Version numbers and dependency specifications are best expressed at the level of the distro (i.e. the atomic unit of installation) rather than at the level of the module.
CPAN authors can emulate distro-level versioning by unifying version numbers across all subcomponents and by treating the removal of a module from a distro as a backwards compatibility break.
Per-module dependency specification
A number of distributions on CPAN provide multiple modules with disparate $VERSION numbers. Take URI 1.60:
URI: 1.60 URI::Escape: 3.31 URI::Heuristic: 4.20 URI::Split: URI::URL: 5.04 ...
The CPAN toolchain supports expressing dependencies at the level of individual modules...
requires: URI::Escape: 3.31
... though it is common to use only the primary module in the distro as a proxy for all the others:
requires: URI: 1.60 # may be a proxy for URI::Escape 3.31
Impracticality of consistent per-module dependency specification
In theory, it is safest for downstream users to express all module dependencies individually, because individual dependency specs will continue to resolve properly if a module moves to a different distribution -- for example, if URI::Escape were to be broken out of URI.
However, there are numerous distributions out there which are structured as large collections of small modules, and for which it would be tedious and error-prone to specify each constituent dependency seperately. The existence of such distributions renders strict per-module dependency specification impractical.
Removing a module from a distro breaks backwards compatibility
The only safe assumption for an author to make is that some fraction of the user base has listed the primary module of a distro as a dependency when they really want a different module within the distro. Users in this category are going to get burnt when their desired module gets removed. Therefore, removing a module from a distro must be classified as a compatibility break.
Hidden major version breaks
Say that URI::Escape makes a major version increment, but URI does not:
URI 1.60 ... 1.61 URI::Escape 3.31 ... 4.00
The distribution's version number only moves from 1.60 to 1.61 because is tied to the URI module -- URI::Escape is only along for the ride.
Unfortunately, this minor version increment fails to communicate to downstream users that a potentially backwards-incompatible major version break has occurred.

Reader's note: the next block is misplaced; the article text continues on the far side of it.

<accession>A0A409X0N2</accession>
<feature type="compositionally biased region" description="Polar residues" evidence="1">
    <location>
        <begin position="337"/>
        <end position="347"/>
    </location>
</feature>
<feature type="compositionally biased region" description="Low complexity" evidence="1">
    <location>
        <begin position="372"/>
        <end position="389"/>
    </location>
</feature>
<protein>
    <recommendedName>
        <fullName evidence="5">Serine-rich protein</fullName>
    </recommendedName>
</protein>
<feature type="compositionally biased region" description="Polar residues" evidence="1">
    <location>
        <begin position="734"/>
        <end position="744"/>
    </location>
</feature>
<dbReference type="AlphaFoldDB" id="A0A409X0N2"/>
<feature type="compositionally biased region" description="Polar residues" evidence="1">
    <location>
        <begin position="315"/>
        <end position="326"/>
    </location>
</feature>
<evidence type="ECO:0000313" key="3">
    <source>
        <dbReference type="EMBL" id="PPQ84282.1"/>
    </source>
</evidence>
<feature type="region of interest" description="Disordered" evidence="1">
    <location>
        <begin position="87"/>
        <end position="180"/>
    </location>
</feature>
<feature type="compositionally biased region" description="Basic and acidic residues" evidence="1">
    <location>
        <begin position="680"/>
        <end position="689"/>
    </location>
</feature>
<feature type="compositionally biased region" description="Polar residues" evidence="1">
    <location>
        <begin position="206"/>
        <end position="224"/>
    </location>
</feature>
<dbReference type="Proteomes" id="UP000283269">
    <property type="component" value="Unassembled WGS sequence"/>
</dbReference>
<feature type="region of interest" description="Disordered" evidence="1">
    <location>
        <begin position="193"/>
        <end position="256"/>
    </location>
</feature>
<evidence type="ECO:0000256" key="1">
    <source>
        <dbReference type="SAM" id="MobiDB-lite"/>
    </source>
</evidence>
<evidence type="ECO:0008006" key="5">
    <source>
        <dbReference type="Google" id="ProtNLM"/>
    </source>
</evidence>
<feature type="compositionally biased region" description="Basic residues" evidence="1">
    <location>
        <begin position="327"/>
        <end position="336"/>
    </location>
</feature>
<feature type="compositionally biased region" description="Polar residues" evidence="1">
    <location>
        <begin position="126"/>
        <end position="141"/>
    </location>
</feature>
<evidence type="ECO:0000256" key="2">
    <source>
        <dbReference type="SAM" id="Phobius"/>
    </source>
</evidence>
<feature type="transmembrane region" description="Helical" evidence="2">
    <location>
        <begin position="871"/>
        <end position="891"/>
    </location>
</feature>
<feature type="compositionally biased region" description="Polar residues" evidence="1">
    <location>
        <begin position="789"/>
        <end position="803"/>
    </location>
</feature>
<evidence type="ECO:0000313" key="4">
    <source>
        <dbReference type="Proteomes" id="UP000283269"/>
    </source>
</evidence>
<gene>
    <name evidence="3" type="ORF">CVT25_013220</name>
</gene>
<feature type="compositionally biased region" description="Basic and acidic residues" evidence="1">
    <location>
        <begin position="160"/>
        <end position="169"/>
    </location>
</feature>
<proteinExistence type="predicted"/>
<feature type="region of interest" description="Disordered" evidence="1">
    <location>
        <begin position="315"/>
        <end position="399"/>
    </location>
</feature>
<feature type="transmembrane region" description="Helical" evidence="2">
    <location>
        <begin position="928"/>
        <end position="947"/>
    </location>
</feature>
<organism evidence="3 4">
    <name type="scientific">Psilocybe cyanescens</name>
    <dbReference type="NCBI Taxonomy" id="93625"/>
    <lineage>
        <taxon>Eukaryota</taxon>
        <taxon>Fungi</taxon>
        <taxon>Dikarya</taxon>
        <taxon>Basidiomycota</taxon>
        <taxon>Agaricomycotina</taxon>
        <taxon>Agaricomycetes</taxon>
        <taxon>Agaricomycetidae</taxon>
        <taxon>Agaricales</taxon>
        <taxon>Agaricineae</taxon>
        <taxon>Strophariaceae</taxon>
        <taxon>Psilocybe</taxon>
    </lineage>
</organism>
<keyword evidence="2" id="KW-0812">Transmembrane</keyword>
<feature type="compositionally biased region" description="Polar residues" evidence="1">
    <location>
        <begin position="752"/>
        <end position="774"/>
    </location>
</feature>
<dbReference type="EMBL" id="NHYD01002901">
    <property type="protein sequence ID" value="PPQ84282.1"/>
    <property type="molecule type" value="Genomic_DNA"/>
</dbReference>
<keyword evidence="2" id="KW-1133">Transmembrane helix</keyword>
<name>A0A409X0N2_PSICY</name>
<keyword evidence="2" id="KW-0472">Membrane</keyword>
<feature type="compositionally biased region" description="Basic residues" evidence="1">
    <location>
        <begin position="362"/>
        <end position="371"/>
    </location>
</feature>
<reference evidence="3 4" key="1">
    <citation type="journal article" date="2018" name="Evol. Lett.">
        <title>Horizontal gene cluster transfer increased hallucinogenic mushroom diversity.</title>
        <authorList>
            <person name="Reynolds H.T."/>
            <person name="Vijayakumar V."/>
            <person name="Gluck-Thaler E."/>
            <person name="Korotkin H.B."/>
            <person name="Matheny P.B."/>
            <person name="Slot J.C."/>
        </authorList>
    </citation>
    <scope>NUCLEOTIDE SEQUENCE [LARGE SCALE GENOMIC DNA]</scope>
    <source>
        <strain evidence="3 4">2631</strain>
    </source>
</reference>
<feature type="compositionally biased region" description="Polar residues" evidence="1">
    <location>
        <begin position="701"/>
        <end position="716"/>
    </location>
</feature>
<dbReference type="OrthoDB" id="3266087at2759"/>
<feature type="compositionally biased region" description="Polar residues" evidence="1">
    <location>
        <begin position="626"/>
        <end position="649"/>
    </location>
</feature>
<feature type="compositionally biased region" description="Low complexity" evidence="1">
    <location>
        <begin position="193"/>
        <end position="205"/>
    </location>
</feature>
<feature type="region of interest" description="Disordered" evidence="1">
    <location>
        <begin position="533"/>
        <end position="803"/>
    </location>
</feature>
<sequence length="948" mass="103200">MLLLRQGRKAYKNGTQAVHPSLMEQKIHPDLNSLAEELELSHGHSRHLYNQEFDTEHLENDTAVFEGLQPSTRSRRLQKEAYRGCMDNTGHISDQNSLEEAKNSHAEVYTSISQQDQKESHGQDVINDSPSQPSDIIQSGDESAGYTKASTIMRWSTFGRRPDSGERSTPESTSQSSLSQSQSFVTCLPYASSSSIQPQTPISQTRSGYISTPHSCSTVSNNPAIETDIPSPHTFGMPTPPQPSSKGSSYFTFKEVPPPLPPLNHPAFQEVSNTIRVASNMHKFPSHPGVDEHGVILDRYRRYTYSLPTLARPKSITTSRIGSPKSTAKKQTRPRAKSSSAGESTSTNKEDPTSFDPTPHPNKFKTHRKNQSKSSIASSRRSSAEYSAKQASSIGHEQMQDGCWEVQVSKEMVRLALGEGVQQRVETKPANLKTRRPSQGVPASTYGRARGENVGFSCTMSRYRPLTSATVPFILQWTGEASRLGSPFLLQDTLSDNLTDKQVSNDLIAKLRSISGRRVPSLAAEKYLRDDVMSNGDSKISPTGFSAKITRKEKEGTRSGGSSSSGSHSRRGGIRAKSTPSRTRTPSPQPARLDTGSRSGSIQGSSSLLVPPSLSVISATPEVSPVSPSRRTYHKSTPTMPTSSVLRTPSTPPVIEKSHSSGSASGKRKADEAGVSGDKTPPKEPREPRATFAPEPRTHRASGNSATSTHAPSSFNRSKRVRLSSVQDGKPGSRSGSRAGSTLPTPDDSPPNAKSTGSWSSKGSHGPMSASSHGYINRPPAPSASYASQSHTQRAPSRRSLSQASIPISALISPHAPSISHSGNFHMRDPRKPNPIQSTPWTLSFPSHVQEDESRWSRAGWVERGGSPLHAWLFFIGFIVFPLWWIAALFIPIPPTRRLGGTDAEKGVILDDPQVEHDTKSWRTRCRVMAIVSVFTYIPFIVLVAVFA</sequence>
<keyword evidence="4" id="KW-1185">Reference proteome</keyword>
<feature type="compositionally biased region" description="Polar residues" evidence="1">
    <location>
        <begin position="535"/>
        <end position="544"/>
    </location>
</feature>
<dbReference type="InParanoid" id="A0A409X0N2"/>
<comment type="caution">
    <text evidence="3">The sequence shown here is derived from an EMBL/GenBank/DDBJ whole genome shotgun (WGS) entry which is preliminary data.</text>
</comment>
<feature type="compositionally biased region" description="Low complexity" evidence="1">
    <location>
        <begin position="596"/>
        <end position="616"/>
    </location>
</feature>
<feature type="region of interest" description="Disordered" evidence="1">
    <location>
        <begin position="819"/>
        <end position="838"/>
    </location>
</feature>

The alternative: Per-distro dependency specificationAnother approach is to assign a single $VERSION variable to the primary module in the distro, leaving all other modules without versions. This yields improvements in conceptual clarity.
Authors can still do evil things in the context of per-distro packaging, such as breaking back compat within a subcomponent without incrementing the distro's major version number. However, it is more obvious that you're doing something wrong because the distro's version number unambiguously represents everything together.
Removal of a subcomponent is likewise an unambiguous compatibility break -- that is, unless the subcompoment gets broken out into a new distro which gets added to the original distro's dependency chain as a mandatory prerequisite.The downside is that we must assume that some fraction of the user base will attempt to specify per-module dependencies and will not get their desired behavior.
Fortunately, it is possible to emulate distro-level versioning while still supporting downstream users who make per-module dependency specifications:
- Assign a $VERSION number in every provided package. (Admittedly, this is inconvenient and violates DRY; some projects use scripts to help ease the maintenance burden.)
- Ensure that all $VERSION variables within a distro contain exactly the same value. (Some packaging tools provide validation routines.)
- Treat the removal of a module from a distro as a backwards compatibility break.
ReferencesThis post is a spinoff from an off-topic thread on the cpan-testers-discuss list. The recommendations about $VERSION variables have been repeated many times elsewhere.
1 Update: "Suggestions" just sounds a little more humble the morning after. :)